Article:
Concrete plans to mobilize churches around the world for peace have been approved by the World Council of Churches (WCC) executive committee - and announced to coincide with Eastertide.
What is expected to become a major worldwide mobilization of churches for peace will culminate with an International Ecumenical Peace Convocation to be held in early May 2011 and an Ecumenical Declaration on Just Peace.
Part of the approved plan is for some 50 ecumenical "living letters" teams to visit churches facing situations of violence between 2007 and 2011. The "living letters" teams will be a concrete expression of solidarity as well as an attempt to share insights and learn from each other. At least three visits will take place in 2007, and some 15 visits a year are envisaged between 2008 and 2010.
The plan includes a series of expert consultations in partnership with research institutes and NGOs, while theological faculties and seminaries will be invited to get involved in drafting the Declaration.
An essential goal is to involve the action groups and church-based peace organizations which are already at work and can significantly contribute to the process, given their experience and commitment. Artists' contributions will also be sought.
"The aim is to reach out to as many interested church groups as possible and to invite their contributions to the Declaration in the form of texts, prayers, songs, pictures," says Geiko Mueller-Fahrenholz, a German theologian who is coordinating the International Ecumenical Peace Convocation (IEPC) expected to adopt the Declaration.
Tentative dates for the Convocation are 4-11 May 2011, in a venue still to be decided. Its motto will be "Glory to God and peace on earth". Some 2000 participants from churches, organizations and networks will attend, as well as representatives from other faiths. The WCC executive committee will decide the venue of the event in September 2007.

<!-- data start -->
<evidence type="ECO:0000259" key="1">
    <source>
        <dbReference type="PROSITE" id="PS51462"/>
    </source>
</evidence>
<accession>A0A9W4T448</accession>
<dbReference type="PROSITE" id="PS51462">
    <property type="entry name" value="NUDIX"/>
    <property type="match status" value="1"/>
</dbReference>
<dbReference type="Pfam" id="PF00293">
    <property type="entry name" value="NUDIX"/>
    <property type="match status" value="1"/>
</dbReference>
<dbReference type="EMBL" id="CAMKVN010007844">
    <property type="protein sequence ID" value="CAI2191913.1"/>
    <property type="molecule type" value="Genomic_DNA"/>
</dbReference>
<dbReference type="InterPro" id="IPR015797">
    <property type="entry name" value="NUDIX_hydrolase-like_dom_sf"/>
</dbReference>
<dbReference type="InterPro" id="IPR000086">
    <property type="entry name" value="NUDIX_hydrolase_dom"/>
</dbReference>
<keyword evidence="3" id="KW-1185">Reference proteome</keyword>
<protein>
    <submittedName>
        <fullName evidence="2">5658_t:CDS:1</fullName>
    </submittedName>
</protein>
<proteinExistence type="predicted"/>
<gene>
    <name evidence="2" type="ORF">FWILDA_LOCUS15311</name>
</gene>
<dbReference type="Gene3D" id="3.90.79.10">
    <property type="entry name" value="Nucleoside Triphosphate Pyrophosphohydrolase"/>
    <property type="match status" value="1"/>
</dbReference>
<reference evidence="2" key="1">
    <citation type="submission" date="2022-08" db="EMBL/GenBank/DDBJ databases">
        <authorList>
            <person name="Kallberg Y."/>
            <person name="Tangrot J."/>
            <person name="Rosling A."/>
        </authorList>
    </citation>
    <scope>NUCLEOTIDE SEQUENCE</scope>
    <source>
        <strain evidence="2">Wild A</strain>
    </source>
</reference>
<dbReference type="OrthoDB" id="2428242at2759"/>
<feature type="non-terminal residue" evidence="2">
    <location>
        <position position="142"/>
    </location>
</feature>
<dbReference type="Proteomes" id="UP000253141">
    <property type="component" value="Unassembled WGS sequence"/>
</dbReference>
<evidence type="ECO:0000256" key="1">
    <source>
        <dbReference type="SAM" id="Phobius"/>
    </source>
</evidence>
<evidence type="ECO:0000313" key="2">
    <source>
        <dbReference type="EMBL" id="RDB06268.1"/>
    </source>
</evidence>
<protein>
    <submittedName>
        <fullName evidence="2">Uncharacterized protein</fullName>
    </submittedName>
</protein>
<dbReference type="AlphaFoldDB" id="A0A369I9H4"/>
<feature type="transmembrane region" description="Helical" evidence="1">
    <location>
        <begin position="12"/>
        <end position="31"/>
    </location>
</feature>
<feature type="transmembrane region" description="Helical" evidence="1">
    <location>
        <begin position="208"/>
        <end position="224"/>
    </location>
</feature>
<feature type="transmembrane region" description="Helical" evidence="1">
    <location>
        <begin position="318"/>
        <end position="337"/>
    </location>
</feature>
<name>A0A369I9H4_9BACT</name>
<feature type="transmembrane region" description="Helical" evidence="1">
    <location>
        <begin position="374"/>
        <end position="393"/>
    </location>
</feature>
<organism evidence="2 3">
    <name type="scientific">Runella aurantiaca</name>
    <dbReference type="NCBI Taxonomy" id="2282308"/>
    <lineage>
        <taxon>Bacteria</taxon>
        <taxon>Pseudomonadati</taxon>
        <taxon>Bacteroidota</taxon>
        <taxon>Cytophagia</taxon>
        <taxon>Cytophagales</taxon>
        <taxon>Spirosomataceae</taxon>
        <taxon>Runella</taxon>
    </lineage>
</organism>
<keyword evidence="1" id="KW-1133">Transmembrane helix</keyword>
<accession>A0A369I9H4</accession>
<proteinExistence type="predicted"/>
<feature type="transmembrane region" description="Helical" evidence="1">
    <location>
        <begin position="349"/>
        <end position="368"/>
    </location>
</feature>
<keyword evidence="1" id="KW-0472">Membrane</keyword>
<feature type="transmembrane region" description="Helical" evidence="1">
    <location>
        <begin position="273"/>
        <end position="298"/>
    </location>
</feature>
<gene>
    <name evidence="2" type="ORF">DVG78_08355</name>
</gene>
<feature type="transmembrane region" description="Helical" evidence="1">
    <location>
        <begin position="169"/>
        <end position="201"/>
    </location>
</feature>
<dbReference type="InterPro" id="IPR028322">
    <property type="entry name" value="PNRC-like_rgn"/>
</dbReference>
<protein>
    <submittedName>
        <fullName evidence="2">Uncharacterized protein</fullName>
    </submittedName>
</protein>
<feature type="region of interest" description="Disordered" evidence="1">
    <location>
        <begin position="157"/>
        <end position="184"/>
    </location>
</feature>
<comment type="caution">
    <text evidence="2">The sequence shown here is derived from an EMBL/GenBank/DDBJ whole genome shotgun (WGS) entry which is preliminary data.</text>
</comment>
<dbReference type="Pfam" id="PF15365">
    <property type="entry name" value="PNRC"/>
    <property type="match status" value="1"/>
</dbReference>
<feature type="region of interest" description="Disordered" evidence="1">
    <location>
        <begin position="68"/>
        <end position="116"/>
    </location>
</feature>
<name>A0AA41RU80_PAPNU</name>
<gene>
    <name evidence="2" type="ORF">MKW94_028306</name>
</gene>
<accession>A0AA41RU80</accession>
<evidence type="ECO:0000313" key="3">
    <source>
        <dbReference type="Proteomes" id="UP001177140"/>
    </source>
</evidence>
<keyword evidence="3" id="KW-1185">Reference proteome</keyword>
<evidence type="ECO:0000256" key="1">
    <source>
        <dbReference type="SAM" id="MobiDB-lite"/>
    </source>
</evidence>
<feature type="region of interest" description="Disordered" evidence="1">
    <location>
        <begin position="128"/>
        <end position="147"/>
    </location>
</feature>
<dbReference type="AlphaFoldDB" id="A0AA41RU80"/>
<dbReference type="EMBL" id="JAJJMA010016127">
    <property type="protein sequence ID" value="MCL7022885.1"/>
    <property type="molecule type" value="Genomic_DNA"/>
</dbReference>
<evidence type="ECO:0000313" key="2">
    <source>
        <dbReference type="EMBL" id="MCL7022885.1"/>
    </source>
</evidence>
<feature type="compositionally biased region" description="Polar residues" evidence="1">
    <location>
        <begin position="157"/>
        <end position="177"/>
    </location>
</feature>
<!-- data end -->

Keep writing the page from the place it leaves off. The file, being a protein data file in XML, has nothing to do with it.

Both the Convocation and the Declaration were asked for by the WCC's 9th Assembly, held in February 2006 in Brazil. The Convocation will mark the end of the WCC's Decade to Overcome Violence: Churches Seeking Reconciliation and Peace 2001-2010.
Central to the IEPC mobilizing strategy, the "living letters" proposal takes stock of recent ecumenical experiences, like the pastoral visits to the US churches after the terrorist attacks of September 11, 2001, and to Lebanese churches during the Israeli attacks in the summer of 2006, as well as a campaign of church-to-church visits during the 1988-98 Decade of "Churches in Solidarity with Women".
"Because the churches are faced with various forms of violence such as civil wars, domestic violence, interreligious strife, or environmental destruction, intensive encounter with women and men from other contexts with similar problems can be a means to express support and to help find new approaches," say the IEPC planners.
They also hope that through these visits - three in 2007 and 15 per year from 2008 to 2010 - churches will be able to engage in the process leading up to the Convocation and contribute to developing the Declaration.
The Ecumenical Declaration on Just Peace will have no claim to being an "ecumenical consensus statement," says Mueller-Fahrenholz. It will rather be "an act of public witness and an affirmation of enduring hope in a world torn apart by violence". Without claiming "to speak for everyone," it will attempt "to speak to everyone who cares to listen".
A "theological and spiritual text," the Declaration will address six main areas of concern: the massive reality of human self-destruction; gender-related and intergenerational violence; the entertainment industry's use of the fascination of violence; violence against nature; the violence inherent in economic injustice in its globalized ramifications and structural expressions; and the age-old scourge of war that continues to plague the lives of multitudes around the globe.
As an expression of the ecumenical witness to peace, the Declaration "must include acknowledgement of the fact that, in the course of the centuries, Christian churches have exerted much violence, be it towards women or 'lower' classes, towards 'heretics' or 'heathen', or in the justification of wars, racism, slavery, economic exploitation and other forms of oppression," Mueller-Fahrenholz stresses.
An effort will also be made to "engage with representatives of other faiths in the search for ministries of peace that enable us not only to overcome widespread - and growing - prejudice and mistrust, but also to struggle against recent trends that turn political conflicts into religious confrontations," he adds.